This morning, the law firm Fenwick & West published new findings about all the U.S.-based unicorn financings that took place during the last nine months of 2015. It’s rife with interesting nuggets, but perhaps most fascinating is that in the fourth quarter of last year, half of the 12 rounds it tracked featured valuations in the $1 billion to 1.1 billion range — and terms that were far more onerous than earlier in the year.
Fenwick & West politely suggests these companies may have been “willing to be more flexible” regarding “investor friendly terms” in order to attain their billion-dollar-plus valuations. We’d call the behavior bone-headed.
The instinct is understandable, to a degree. For the last couple of years, the media has been almost singularly obsessed with companies valued at north of a billion dollars. Some management teams invariably concluded that to attract the attention of reporters and even potential recruits, they needed so-called unicorn status.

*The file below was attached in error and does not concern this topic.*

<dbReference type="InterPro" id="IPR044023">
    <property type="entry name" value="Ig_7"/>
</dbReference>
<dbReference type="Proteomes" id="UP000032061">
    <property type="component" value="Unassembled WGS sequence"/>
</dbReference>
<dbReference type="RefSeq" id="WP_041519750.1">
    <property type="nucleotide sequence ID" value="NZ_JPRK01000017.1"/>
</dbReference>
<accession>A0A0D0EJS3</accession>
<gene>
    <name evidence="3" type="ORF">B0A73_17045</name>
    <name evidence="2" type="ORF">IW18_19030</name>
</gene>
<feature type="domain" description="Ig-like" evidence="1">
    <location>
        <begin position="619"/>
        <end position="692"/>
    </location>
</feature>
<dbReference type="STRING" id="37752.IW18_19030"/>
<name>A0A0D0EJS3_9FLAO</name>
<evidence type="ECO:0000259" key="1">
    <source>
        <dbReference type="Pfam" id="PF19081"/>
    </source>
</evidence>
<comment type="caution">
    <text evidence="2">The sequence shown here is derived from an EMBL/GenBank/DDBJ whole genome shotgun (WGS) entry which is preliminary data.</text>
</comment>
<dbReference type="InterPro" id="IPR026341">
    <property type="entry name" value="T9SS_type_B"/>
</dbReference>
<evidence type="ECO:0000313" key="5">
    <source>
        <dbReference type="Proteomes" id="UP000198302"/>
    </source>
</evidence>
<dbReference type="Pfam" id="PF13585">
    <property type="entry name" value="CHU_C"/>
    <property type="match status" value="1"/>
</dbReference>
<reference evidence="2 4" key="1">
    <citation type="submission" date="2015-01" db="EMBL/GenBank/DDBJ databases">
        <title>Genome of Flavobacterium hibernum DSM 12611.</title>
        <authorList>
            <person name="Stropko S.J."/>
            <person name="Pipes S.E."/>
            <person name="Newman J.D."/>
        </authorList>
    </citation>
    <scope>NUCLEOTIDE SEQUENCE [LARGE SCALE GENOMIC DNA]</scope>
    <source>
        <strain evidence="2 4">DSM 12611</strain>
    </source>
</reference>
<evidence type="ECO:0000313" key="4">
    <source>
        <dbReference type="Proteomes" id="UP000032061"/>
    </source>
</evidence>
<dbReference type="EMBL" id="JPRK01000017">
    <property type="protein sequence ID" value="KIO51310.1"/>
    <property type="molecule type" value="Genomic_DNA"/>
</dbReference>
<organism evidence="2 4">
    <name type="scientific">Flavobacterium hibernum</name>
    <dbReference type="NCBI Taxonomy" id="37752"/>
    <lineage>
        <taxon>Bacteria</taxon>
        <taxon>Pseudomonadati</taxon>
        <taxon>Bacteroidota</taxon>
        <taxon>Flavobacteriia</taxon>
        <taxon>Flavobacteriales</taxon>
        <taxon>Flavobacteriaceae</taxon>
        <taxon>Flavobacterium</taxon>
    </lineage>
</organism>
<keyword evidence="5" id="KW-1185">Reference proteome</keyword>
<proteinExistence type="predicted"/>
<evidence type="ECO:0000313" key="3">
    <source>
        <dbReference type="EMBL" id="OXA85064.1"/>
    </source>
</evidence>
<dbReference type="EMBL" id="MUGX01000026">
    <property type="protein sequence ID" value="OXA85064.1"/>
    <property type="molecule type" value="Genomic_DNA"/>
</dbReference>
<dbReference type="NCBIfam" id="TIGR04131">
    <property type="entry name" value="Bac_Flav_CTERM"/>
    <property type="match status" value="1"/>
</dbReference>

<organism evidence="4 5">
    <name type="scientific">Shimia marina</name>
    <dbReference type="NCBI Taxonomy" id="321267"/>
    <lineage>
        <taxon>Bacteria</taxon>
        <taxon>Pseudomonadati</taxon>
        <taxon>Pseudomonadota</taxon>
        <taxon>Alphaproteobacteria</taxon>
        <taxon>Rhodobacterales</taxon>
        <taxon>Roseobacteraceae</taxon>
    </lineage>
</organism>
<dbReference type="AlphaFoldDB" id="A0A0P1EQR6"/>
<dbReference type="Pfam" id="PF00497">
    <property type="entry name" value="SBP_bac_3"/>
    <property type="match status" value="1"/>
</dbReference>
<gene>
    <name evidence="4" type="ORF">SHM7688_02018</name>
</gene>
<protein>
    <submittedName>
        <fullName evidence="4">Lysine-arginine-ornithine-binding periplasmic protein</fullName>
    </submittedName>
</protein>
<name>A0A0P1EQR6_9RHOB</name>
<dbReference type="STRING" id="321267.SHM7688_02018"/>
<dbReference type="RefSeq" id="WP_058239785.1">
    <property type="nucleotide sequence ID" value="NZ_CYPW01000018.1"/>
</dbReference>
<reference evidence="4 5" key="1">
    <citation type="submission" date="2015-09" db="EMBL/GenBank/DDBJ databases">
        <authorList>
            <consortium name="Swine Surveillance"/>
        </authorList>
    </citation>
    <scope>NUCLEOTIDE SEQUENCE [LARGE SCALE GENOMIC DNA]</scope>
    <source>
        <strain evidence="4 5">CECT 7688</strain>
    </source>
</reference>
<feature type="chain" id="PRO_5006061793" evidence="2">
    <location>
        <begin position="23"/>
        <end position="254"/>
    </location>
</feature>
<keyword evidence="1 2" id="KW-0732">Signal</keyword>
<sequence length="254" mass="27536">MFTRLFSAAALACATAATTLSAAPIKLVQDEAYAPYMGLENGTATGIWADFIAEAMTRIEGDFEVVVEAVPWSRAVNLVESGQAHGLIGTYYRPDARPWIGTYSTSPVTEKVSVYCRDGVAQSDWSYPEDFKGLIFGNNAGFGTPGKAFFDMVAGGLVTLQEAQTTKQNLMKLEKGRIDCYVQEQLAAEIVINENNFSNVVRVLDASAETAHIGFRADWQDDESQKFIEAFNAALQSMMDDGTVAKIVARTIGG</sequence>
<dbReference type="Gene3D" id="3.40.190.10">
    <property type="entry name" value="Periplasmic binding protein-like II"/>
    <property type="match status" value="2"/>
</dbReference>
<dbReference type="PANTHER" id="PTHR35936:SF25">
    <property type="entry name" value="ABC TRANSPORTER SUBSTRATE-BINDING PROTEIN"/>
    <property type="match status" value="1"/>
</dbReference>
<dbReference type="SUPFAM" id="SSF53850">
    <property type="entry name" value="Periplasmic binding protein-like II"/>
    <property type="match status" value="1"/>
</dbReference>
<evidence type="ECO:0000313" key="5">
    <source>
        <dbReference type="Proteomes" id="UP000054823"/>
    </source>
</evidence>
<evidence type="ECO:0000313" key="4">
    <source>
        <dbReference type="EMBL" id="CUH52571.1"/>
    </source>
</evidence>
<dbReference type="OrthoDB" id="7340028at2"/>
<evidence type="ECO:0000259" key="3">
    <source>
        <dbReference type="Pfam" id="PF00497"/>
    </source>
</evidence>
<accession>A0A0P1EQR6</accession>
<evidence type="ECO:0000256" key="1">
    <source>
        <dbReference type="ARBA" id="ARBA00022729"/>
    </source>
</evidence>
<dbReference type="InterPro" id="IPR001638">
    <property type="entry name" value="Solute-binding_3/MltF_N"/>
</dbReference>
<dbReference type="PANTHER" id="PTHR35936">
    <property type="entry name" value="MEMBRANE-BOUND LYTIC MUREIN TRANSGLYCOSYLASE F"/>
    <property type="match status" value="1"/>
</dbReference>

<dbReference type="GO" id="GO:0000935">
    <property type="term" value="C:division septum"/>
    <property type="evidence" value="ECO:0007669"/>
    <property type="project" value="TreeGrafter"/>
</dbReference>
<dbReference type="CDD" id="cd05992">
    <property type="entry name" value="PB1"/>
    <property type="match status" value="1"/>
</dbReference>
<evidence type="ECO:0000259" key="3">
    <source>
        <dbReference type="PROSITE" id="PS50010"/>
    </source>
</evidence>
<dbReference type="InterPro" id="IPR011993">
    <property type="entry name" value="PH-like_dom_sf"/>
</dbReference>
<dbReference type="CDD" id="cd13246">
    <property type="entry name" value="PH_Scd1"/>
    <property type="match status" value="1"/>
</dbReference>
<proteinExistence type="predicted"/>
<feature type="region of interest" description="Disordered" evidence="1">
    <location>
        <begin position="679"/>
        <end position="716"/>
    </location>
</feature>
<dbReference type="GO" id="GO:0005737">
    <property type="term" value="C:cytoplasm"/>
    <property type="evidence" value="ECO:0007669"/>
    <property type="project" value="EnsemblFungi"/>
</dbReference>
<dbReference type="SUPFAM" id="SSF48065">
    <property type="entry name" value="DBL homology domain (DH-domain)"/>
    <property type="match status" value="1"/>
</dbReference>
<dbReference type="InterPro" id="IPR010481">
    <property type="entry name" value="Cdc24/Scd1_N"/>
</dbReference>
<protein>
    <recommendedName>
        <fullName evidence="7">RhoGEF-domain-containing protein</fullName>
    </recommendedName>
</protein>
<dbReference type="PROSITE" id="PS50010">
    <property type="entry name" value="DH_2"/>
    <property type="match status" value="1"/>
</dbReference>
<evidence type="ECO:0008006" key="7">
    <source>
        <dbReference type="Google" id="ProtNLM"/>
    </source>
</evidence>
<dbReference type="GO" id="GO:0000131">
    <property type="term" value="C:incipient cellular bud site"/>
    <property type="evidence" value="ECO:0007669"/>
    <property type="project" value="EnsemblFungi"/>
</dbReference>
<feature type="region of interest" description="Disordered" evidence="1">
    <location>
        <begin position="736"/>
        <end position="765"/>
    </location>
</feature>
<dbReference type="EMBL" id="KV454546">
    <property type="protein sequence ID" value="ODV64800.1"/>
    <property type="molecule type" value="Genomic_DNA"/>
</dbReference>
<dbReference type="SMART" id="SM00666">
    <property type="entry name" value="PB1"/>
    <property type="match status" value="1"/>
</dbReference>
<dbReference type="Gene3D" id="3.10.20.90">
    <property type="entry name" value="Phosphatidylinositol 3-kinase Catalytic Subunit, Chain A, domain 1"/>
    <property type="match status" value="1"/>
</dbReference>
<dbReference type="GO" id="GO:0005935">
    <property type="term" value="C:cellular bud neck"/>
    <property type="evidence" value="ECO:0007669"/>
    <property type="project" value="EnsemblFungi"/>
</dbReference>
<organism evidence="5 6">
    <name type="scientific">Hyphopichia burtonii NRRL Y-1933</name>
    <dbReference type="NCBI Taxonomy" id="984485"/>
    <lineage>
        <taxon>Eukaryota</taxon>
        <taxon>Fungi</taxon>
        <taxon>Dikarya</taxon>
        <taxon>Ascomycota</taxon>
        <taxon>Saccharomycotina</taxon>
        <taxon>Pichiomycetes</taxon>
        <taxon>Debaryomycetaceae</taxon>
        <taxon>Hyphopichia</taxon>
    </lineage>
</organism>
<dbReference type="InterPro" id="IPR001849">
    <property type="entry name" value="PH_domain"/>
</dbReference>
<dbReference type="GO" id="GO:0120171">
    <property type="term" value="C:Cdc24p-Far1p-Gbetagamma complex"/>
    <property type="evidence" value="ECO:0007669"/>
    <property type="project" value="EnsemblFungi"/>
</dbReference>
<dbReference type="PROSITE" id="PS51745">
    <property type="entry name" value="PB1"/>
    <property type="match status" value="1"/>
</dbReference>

Slack is among them. CEO Stewart Butterfield told Fortune in January of last year that if he couldn’t get a billion-dollar valuation straightaway for his company, he wouldn’t raise capital at all, saying the valuation was a “psychological threshold” for “certain types of customers” who want the “comfort of knowing we’re highly valued and financially secure.” Butterfield said the valuation helped with hires, too. “There is a class of employees who are more risk-averse and work at some company like Google or Facebook and they have a mortgage and kids,” he told Fortune. “It helps a lot of those kinds of people as well.”
Well, it does until it doesn’t.